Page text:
The Effects of Sampling Location and Predictor Point Estimate Certainty on Posterior Support in Bayesian Phylogeographic Generalized Linear Models

Research output: Contribution to journalArticle

1 Citation (Scopus)

Abstract

The use of generalized linear models in Bayesian phylogeography has enabled researchers to simultaneously reconstruct the spatiotemporal history of a virus and quantify the contribution of predictor variables to that process. However, little is known about the sensitivity of this method to the choice of the discrete state partition. Here we investigate this question by analyzing a data set containing 299 sequences of the West Nile virus envelope gene sampled in the United States and fifteen predictors aggregated at four spatial levels. We demonstrate that although the topology of the viral phylogenies was consistent across analyses, support for the predictors depended on the level of aggregation. In particular, we found that the variance of the predictor support metrics was minimized at the most precise level for several predictors and maximized at more sparse levels of aggregation. These results suggest that caution should be taken when partitioning a region into discrete locations to ensure that interpretable, reproducible posterior estimates are obtained. These results also demonstrate why researchers should use the most precise discrete states possible to minimize the posterior variance in such estimates and reveal what truly drives the diffusion of viruses.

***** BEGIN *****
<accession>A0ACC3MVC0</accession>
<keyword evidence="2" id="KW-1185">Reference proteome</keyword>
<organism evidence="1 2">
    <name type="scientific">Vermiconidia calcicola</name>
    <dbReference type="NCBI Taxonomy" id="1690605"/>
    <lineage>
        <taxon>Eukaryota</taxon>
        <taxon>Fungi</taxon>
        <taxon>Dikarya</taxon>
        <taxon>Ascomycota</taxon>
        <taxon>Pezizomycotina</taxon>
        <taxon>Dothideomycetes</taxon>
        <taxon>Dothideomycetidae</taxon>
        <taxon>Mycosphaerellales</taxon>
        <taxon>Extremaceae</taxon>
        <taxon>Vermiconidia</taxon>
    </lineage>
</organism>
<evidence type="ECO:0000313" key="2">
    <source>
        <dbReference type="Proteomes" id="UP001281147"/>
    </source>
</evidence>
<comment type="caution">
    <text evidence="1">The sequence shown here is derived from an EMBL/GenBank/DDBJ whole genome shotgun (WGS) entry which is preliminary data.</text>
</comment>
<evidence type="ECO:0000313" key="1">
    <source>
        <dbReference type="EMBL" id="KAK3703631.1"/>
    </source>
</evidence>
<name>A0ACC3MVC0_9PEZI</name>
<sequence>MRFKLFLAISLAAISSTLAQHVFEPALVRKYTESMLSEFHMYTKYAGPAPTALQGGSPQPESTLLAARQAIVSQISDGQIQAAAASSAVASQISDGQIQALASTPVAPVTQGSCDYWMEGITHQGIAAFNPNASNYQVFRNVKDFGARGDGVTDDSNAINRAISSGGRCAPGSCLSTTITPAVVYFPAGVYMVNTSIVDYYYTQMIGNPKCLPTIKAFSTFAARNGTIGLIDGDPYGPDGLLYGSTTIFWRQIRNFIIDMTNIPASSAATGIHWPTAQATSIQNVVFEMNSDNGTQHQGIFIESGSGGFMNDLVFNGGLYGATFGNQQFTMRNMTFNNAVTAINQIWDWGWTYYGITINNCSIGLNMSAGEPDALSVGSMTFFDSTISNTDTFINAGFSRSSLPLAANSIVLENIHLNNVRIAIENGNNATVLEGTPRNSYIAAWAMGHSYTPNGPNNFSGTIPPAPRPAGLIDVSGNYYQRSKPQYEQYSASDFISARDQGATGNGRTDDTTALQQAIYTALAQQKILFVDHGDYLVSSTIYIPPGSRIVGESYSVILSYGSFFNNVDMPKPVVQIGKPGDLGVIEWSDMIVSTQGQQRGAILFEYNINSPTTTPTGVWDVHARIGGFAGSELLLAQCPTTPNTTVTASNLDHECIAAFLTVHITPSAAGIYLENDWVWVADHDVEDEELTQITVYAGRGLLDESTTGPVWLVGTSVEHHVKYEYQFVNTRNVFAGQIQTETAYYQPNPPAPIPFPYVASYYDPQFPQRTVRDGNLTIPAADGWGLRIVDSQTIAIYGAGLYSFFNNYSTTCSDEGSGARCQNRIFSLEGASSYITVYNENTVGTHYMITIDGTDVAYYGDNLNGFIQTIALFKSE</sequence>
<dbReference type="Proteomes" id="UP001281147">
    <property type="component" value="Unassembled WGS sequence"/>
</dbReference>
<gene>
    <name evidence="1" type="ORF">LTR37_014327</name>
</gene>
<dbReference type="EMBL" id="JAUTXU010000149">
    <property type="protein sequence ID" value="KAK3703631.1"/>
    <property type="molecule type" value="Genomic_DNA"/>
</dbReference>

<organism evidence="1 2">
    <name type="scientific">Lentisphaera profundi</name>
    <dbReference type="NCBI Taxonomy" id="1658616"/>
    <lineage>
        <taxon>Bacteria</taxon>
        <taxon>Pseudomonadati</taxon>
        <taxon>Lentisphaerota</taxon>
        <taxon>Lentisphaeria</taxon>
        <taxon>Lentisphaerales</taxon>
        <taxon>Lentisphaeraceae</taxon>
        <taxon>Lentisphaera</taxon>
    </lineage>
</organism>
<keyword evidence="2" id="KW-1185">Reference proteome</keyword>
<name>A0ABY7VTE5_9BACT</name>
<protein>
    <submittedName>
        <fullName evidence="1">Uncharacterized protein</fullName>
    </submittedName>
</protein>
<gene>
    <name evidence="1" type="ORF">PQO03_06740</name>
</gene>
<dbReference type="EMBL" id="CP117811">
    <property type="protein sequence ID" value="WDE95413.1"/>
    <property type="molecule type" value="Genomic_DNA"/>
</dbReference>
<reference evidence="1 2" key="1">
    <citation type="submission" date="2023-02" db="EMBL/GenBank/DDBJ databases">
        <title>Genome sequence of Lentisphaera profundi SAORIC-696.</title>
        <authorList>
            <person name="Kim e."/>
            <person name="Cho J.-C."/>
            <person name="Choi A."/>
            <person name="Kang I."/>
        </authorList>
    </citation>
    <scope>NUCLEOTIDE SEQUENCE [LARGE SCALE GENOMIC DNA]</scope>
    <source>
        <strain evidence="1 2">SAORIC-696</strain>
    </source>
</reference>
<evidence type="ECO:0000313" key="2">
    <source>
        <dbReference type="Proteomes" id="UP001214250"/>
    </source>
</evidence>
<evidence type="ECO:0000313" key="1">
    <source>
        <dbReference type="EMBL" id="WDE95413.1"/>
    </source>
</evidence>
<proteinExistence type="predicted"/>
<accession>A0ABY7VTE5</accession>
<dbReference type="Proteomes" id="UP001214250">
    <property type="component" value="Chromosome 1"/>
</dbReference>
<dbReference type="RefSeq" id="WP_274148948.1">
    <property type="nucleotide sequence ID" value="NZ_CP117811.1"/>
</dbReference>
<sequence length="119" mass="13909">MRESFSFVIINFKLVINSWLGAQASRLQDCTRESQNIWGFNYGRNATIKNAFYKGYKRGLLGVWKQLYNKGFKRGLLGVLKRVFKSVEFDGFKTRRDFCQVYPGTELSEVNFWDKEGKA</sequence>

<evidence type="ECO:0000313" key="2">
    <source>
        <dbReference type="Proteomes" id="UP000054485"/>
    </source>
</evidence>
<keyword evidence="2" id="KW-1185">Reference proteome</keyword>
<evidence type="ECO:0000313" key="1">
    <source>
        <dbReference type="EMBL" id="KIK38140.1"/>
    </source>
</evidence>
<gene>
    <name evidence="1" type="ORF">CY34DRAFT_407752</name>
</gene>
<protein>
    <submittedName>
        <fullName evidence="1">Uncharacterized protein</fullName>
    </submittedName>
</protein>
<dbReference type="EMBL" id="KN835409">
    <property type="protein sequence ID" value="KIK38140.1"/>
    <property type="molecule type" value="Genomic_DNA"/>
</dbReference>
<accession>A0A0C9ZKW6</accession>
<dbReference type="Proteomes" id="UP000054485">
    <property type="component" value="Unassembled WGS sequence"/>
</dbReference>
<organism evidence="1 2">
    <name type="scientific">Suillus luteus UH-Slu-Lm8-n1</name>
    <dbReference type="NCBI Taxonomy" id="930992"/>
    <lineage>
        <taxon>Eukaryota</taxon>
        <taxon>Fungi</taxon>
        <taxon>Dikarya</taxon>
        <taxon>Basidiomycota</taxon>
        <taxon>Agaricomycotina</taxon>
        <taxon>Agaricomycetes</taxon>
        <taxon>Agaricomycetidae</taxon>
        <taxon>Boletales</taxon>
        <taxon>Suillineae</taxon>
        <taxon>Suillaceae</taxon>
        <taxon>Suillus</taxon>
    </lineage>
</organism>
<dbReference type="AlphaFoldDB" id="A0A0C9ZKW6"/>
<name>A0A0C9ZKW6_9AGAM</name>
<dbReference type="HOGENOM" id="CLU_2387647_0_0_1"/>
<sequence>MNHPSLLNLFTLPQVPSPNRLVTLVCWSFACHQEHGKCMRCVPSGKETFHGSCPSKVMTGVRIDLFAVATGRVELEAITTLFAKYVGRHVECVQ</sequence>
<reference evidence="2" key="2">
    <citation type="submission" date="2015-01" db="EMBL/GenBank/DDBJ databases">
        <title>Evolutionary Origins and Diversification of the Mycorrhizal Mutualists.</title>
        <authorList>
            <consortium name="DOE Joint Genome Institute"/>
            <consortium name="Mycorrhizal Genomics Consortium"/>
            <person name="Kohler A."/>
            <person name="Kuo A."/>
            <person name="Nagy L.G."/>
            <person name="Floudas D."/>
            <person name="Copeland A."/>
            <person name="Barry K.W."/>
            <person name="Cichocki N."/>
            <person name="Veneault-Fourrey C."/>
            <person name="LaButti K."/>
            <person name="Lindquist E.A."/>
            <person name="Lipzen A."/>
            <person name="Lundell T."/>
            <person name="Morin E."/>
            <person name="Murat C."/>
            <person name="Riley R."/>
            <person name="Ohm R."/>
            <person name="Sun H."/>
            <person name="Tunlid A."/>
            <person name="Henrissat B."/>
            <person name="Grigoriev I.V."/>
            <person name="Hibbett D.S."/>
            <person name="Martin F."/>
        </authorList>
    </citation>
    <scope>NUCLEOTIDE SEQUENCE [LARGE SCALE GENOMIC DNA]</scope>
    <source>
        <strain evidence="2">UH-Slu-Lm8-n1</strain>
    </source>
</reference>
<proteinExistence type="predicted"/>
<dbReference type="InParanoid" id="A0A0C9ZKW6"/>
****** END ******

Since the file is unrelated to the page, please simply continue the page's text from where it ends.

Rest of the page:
Original languageEnglish (US)
Article number5905
JournalScientific Reports
Volume8
Issue number1
DOIs
StatePublished - Dec 1 2018

Fingerprint

Linear Models
Research Personnel
Phylogeography
Viruses
West Nile virus
Phylogeny
History
Genes
Datasets

ASJC Scopus subject areas

  • General

Cite this

@article{62969e19274b43b59766bcf23200e707,
title = "The Effects of Sampling Location and Predictor Point Estimate Certainty on Posterior Support in Bayesian Phylogeographic Generalized Linear Models",
abstract = "The use of generalized linear models in Bayesian phylogeography has enabled researchers to simultaneously reconstruct the spatiotemporal history of a virus and quantify the contribution of predictor variables to that process. However, little is known about the sensitivity of this method to the choice of the discrete state partition. Here we investigate this question by analyzing a data set containing 299 sequences of the West Nile virus envelope gene sampled in the United States and fifteen predictors aggregated at four spatial levels. We demonstrate that although the topology of the viral phylogenies was consistent across analyses, support for the predictors depended on the level of aggregation. In particular, we found that the variance of the predictor support metrics was minimized at the most precise level for several predictors and maximized at more sparse levels of aggregation. These results suggest that caution should be taken when partitioning a region into discrete locations to ensure that interpretable, reproducible posterior estimates are obtained. These results also demonstrate why researchers should use the most precise discrete states possible to minimize the posterior variance in such estimates and reveal what truly drives the diffusion of viruses.",
author = "Daniel Magee and Jesse Taylor and Matthew Scotch",
year = "2018",
month = "12",
day = "1",